How does that happen?! One minute you have broached an alien technical frontier, upsetting the hitherto natural order of the universe, and the next, your experience has become part of the world's ebb and flow, so woven into the usual fabric of driving experiences, that having a car drive you at 70mph is no more interesting than stopping at a red traffic light. It's very weird - something in the brain is ready to accept new experiences long before they arise, clearly.
Tesla, of course, knew all this long before I or you did. They are clever industry disrupters; they understand trends, social behaviours, consumer demands and economies, and the effects of all these on the way we drive and how we perceive driving, years before the public does. They have to, for that's the nature of a successful disruptor.
The other key ingredient is the willing lack of scepticism or cynicism. They launch a car in the market, they listen to the public reception, they take on board the criticism, and they adapt their product. And all of this they do quickly.
And so, within half the time of the natural four-year life span for a new car on sale, they have drastically changed the owner experience of a Model S. Now, when you get in one and put your destination in the satnav, it will bring up not just the route, and not just the supercharger stations along the way, but the system will calculate how much charge you will have when you reach that station on your route, and will therefore tell you how long you will need to charge it for to comfortably reach your destination.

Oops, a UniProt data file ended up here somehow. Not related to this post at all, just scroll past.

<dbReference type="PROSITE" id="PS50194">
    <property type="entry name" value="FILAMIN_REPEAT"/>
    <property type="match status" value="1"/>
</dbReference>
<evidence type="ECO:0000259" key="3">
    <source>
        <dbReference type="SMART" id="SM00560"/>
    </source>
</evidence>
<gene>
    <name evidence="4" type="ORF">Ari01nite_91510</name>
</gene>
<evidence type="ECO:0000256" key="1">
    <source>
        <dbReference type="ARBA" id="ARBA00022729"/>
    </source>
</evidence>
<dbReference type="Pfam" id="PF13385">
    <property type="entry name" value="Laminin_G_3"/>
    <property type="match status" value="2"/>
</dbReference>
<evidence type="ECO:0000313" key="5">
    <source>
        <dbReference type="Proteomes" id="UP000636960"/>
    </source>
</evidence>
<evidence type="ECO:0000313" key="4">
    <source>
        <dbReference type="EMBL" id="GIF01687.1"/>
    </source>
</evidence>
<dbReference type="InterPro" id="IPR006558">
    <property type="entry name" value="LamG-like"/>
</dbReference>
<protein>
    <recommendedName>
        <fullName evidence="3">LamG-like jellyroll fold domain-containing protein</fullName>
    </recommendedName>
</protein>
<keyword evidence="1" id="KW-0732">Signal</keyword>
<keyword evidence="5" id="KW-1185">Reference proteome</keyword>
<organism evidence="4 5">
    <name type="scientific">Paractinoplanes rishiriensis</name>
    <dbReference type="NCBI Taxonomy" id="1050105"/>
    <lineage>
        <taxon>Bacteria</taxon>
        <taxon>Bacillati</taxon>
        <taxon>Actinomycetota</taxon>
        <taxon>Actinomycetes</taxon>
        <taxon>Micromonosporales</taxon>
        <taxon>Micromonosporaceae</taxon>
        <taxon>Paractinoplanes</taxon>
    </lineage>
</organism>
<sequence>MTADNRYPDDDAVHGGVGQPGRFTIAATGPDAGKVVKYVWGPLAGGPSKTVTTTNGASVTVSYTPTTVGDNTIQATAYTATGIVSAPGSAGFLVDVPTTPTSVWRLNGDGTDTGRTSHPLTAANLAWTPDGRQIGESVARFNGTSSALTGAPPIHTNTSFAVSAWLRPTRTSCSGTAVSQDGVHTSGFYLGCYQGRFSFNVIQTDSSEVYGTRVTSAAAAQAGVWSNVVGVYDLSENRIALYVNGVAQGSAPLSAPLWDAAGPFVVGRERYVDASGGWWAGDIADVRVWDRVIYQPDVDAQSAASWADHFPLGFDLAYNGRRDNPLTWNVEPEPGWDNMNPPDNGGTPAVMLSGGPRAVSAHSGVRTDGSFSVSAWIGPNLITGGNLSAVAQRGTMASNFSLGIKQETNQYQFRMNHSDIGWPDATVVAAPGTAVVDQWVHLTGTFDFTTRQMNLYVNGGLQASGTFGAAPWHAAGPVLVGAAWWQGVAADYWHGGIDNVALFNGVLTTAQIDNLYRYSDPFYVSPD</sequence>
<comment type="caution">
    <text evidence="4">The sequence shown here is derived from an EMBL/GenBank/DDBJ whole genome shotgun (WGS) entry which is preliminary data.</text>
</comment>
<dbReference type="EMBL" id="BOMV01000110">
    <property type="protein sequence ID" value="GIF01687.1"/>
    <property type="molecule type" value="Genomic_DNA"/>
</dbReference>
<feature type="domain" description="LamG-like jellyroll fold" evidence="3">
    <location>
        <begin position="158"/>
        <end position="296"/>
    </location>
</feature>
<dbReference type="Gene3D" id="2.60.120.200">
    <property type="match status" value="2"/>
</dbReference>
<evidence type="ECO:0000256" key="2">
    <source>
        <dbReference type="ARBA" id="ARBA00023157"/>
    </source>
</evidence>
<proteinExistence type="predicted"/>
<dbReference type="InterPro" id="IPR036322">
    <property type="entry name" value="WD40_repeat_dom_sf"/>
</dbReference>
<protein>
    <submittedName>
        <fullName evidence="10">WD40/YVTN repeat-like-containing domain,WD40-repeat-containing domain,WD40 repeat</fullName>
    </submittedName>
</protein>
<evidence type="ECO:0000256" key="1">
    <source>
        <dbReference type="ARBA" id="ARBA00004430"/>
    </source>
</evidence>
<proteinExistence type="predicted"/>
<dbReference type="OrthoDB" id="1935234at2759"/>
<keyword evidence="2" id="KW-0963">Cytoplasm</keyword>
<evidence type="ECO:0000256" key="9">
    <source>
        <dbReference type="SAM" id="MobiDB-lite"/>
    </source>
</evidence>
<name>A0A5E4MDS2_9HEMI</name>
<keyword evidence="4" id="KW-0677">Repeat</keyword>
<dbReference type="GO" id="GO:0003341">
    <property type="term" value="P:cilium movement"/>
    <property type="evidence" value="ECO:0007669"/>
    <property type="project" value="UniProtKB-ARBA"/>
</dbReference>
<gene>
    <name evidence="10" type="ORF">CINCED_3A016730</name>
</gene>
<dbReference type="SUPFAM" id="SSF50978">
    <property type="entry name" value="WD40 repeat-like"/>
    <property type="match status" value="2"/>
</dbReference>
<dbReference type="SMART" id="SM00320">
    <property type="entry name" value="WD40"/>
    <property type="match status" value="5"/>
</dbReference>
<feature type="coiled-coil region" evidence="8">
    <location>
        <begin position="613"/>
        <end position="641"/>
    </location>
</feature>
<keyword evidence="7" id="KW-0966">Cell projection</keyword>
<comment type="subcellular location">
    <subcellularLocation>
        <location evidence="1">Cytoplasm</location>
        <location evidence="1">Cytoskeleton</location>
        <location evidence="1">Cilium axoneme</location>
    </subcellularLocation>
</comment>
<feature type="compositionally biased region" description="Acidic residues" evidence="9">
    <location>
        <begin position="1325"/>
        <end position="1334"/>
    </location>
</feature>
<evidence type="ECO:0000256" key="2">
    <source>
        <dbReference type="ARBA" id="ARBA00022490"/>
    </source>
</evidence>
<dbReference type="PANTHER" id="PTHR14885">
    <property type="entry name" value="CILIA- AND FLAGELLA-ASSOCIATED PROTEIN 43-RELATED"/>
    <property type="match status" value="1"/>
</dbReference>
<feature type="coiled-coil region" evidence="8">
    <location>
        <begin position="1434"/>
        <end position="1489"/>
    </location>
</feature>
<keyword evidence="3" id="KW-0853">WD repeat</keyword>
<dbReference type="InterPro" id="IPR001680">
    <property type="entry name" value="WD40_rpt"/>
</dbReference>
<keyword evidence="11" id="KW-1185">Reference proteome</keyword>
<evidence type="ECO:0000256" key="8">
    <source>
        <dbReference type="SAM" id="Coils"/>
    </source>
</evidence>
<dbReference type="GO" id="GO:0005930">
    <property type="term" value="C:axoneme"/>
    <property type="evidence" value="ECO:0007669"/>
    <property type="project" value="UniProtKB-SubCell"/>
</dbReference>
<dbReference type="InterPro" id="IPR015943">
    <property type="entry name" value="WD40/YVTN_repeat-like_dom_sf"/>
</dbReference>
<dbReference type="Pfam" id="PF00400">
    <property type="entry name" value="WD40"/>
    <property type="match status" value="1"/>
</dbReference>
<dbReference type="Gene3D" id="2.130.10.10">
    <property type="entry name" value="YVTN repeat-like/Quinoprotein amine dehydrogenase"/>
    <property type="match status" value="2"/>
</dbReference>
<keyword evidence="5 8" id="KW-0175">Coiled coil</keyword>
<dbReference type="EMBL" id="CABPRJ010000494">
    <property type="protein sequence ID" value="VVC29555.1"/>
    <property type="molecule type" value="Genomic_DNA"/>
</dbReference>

As well as superchargers, the system will tell you about destination chargers, which are slower but are positioned in places such as restaurant car parks, where you are likely to spend longer.
There are many more clever developments – an app for you to creep your car out of the narrow garage so you can open a door and climb in easily, and soon they will give us an upgraded Autopilot system, which will get very cross should we take our hands off the wheel.
It's life, Jim....